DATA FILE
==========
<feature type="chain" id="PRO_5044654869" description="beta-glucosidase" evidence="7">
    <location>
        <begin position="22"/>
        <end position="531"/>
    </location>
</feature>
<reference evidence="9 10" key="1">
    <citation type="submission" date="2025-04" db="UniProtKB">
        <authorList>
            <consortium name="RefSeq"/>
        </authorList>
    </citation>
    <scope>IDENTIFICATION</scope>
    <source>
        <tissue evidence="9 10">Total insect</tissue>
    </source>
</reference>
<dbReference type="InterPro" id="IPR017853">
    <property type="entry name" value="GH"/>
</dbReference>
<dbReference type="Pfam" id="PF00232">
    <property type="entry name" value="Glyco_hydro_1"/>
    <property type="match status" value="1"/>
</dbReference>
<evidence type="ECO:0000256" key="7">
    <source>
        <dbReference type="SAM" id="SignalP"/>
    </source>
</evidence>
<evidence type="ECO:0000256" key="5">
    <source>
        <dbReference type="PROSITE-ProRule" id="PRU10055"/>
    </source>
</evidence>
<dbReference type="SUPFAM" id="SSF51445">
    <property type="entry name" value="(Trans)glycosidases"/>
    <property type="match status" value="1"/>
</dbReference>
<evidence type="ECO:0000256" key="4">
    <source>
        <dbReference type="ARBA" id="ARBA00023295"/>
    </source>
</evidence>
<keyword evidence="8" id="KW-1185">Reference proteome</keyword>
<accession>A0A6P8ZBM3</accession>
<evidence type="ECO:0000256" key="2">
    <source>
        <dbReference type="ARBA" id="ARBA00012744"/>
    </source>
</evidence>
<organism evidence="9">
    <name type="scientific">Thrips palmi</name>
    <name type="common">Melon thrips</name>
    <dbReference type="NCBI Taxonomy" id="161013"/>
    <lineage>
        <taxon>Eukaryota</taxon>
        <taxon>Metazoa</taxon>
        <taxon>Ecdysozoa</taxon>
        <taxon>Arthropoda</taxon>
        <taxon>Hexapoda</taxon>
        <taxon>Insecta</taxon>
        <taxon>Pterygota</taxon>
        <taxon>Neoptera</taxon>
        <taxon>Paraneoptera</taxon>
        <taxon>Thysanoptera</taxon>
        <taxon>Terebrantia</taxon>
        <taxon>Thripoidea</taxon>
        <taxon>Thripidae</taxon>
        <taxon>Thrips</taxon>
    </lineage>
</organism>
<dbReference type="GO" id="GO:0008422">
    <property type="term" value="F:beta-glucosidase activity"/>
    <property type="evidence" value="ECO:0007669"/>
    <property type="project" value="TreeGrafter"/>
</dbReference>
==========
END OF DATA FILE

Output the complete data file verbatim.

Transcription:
<feature type="chain" id="PRO_5044654869" description="beta-glucosidase" evidence="7">
    <location>
        <begin position="22"/>
        <end position="531"/>
    </location>
</feature>
<reference evidence="9 10" key="1">
    <citation type="submission" date="2025-04" db="UniProtKB">
        <authorList>
            <consortium name="RefSeq"/>
        </authorList>
    </citation>
    <scope>IDENTIFICATION</scope>
    <source>
        <tissue evidence="9 10">Total insect</tissue>
    </source>
</reference>
<dbReference type="InterPro" id="IPR017853">
    <property type="entry name" value="GH"/>
</dbReference>
<dbReference type="Pfam" id="PF00232">
    <property type="entry name" value="Glyco_hydro_1"/>
    <property type="match status" value="1"/>
</dbReference>
<evidence type="ECO:0000256" key="7">
    <source>
        <dbReference type="SAM" id="SignalP"/>
    </source>
</evidence>
<evidence type="ECO:0000256" key="5">
    <source>
        <dbReference type="PROSITE-ProRule" id="PRU10055"/>
    </source>
</evidence>
<dbReference type="SUPFAM" id="SSF51445">
    <property type="entry name" value="(Trans)glycosidases"/>
    <property type="match status" value="1"/>
</dbReference>
<evidence type="ECO:0000256" key="4">
    <source>
        <dbReference type="ARBA" id="ARBA00023295"/>
    </source>
</evidence>
<keyword evidence="8" id="KW-1185">Reference proteome</keyword>
<accession>A0A6P8ZBM3</accession>
<evidence type="ECO:0000256" key="2">
    <source>
        <dbReference type="ARBA" id="ARBA00012744"/>
    </source>
</evidence>
<organism evidence="9">
    <name type="scientific">Thrips palmi</name>
    <name type="common">Melon thrips</name>
    <dbReference type="NCBI Taxonomy" id="161013"/>
    <lineage>
        <taxon>Eukaryota</taxon>
        <taxon>Metazoa</taxon>
        <taxon>Ecdysozoa</taxon>
        <taxon>Arthropoda</taxon>
        <taxon>Hexapoda</taxon>
        <taxon>Insecta</taxon>
        <taxon>Pterygota</taxon>
        <taxon>Neoptera</taxon>
        <taxon>Paraneoptera</taxon>
        <taxon>Thysanoptera</taxon>
        <taxon>Terebrantia</taxon>
        <taxon>Thripoidea</taxon>
        <taxon>Thripidae</taxon>
        <taxon>Thrips</taxon>
    </lineage>
</organism>
<dbReference type="GO" id="GO:0008422">
    <property type="term" value="F:beta-glucosidase activity"/>
    <property type="evidence" value="ECO:0007669"/>
    <property type="project" value="TreeGrafter"/>
</dbReference>